Site of the
Historical UK ship passenger records
available online for first time
The National Archives is enabling online access to the first
comprehensive database of passenger lists from ships departing
the UK on long-distance voyages to destinations including North
America, Australia, India and South Africa between 1890 and
1960. Genealogists will get very excited.
This new online resource has been developed by one of the
leading UK-based family history websites findmypast.com in
association with The National Archives. The passenger record
series BT 27
covering 1890 – 1899 will are live, the remaining decades
between 1900 and 1960 will be available over the next six
The database will enable would-be genealogists and family
historians alike to view digitised images of the original ship
passenger records online, which contain over 1.5 million pages,
listing the 30 million passengers who travelled on long-distance
journeys from UK ports.
The new resource includes passenger records from the period of
mass migration between 1890 and 1914 when an estimated average
of 131,000 people emigrated from Great Britain to other parts of
the globe every year.
New Discoveries These invaluable records will also provide a new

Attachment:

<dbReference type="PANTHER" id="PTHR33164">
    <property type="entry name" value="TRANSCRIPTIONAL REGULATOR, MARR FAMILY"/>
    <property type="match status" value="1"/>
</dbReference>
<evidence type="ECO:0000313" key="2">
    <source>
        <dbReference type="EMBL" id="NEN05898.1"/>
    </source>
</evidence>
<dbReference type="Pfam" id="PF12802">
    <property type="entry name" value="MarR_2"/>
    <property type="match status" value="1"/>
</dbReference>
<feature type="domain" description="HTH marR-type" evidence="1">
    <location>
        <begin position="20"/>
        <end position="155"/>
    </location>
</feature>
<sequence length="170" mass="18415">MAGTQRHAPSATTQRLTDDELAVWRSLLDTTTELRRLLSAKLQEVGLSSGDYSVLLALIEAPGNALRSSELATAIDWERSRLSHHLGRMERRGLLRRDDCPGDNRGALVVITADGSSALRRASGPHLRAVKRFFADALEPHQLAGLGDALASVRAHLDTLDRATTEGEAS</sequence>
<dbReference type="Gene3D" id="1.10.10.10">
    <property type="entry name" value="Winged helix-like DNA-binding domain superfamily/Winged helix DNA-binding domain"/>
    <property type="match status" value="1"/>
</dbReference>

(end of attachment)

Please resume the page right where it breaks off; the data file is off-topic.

avenue of research for people who have come to a ´brick wall´ in
their family tree research using UK records. As well as every
passenger record containing the names of each passenger, the
name of the ship, the date and UK port of departure and the
destination port, the records may also include the address, age,
status, occupation and nationality of each passenger, providing
invaluable details that could help uncover more branches of a
family tree and further insights into a family's history.
Bingo Player Network
The best sites to
find your favorite online game.
Historical Insights The passenger lists also open up new insights
into family history and social trends. For example, the lists
reveal the story of the Jewish migrants who fled persecution and
poverty in Russia to escape to South Africa in search of a new
life via British ports.